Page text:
It is now four or five days since the last blog but my small band of readers will understand when I tell them that getting back from the States was complicated and tiring. A plane to Reykjavik from Washington was delayed and I missed my connection to Manchester. I was then put on a plane to London which was also delayed and so I was scrabbling around to find the hotel booked for me in London after 11 pm. The final indignity was the discovery that the boarding pass for Manchester did not work at 6 this morning so I missed my plane while getting a replacement pass. Luckily another ticket was given me so I finally arrived home safely, but 24 hours late!
I am still in a state of jet-lag tiredness but I wanted to say a few things about the way the conference touched on the themes of this blog. I am hoping that some new American readers, recruited at the conference, will want to join in the discussions with their ideas and experience. They are very welcome.
One of the overarching themes of the conference was the way that laws of different countries approach extreme religious groups. I think I mentioned before that the American system is very reluctant to interfere in any situation where religion is mentioned. Thus cases of extreme emotional cruelty towards children are sometimes tolerated on the grounds that they are an expression of religious belief. The laws in this country are also confused in this area. An interesting point was made by one person on the issue of grooming. Legal processes are having to take into account that children are gradually sucked into an abusive relationship by the person wishing to abuse them. A legal definition of ‘grooming’ might well prove useful in describing the way high-demand groups operate and provide some legal recourse over cult’s more nefarious activities with vulnerable individuals. When I use the word ‘vulnerable’, I do not use it in the normal way because it seems that there are a multiple list of ways in which people are vulnerable and thus capable of being drawn into extreme groups. I personally believe that every young person negotiating the passage into adulthood is ‘vulnerable’ in my sense. There are in fact very few people who are never in a state of this kind of vulnerability and thus potentially capable of being drawn into this kind of leadership and idealism. Vulnerability is a notion that needs to be re-interpreted and re-defined.
The conversations I had with individuals who had spent anything up to 30 years in groups were fascinating. One of the things that came out of discussions and conversations was the fact that the early 70s was a ‘golden age’ for starting new religious groups. It was a time when the anti-Vietnam protestors and political agitators shifted from the outer issues to the inner. Hippiedom sometimes became a spirituality of an extreme kind. This is a theme that I know I have discussed before, but somehow the understanding of this historical fact achieved new depth when I talked about the way the world was in 1968, 1972 or 1975. My own memories of this period gave me fresh insight into what made some groups attractive and how the idealism of the times was tapped into by these same groups.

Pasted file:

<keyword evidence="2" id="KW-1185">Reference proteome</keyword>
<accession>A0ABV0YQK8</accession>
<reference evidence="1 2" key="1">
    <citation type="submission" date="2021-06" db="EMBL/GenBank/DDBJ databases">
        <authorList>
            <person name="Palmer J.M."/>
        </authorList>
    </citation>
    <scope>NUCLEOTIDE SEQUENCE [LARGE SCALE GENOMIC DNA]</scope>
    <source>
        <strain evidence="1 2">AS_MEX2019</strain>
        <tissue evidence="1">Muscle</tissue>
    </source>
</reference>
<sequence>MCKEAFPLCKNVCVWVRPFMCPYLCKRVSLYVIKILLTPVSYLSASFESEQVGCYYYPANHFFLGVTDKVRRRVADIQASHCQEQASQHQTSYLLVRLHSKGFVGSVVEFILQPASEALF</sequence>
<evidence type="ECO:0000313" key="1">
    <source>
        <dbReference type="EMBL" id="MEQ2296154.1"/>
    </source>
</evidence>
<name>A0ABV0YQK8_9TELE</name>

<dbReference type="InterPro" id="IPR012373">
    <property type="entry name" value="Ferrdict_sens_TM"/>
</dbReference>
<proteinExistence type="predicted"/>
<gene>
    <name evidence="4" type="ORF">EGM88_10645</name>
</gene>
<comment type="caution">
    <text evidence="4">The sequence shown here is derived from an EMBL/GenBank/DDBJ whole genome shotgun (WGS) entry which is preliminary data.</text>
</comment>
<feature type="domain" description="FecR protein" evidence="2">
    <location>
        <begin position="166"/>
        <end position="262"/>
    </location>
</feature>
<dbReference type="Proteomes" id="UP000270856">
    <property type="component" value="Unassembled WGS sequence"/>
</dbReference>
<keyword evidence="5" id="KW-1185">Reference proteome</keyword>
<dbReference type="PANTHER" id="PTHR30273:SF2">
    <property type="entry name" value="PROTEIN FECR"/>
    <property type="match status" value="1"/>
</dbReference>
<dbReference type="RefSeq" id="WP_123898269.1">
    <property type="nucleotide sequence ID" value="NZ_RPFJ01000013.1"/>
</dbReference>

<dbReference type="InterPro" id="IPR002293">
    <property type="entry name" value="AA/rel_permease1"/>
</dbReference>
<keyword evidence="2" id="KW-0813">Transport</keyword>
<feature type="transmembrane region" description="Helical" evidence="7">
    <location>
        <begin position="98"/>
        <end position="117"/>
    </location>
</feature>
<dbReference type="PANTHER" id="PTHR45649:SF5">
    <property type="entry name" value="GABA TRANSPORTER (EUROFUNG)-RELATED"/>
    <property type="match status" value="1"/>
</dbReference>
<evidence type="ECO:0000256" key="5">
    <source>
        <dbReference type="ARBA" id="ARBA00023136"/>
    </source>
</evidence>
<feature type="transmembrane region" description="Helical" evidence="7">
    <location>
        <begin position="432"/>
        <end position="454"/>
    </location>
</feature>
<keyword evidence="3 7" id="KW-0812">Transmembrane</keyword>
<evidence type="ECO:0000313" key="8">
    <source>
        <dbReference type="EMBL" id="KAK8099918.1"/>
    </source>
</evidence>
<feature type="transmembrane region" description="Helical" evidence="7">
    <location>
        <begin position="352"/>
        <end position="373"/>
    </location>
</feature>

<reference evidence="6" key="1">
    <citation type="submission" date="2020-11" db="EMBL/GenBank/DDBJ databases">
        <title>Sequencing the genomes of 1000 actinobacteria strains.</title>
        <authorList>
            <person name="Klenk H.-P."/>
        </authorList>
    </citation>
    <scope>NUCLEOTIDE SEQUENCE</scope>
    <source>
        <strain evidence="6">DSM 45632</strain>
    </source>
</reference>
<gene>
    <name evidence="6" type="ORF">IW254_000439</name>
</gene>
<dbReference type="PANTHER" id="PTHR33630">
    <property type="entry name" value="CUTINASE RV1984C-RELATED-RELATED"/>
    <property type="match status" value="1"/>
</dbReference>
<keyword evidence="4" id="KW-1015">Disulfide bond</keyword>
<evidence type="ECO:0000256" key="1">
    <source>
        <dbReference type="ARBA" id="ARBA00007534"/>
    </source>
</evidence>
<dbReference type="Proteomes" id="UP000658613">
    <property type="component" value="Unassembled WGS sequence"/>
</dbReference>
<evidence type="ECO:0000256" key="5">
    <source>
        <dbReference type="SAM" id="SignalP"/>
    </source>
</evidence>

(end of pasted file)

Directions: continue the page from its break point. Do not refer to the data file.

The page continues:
There will be various other themes that I want to share on this blog arising from the conference. But I want to finish this post with one particular insight. One discussion was speaking about the way that a powerful leader can affect the personalities of every member of his or her group. In various subtle ways the member will reflect the characteristics as well as the weaknesses of the leader’s personality. This is to preserve the leader’s power over the follower’s personalities. One aspect of this insight is to note that not only will followers subtly reveal aspects of the leader’s unpleasant characteristics -paranoia, hubris and contempt for the world outside, but also their personalities will never be able to grow beyond that of the leader. The insecurity of the kind of leader we are talking about, the brash charismatic controlling leader, will prevent the flourishing and creativity of all the followers which belongs to their uniqueness and individuality. The merging of minds, emotions and hearts which is sold as ‘Christian community’ is in fact an assault on integrity and personhood. Such cultic behaviour, wherever it occurs, is something that is to be resisted and fought. Love, as I have said elsewhere, wants human flourishing. In the same way, the loving Christian leader will allow the untidiness of difference, even if everyone has to live with the potential conflict that will arise when people are allowed to live with the discovery of who and what they are.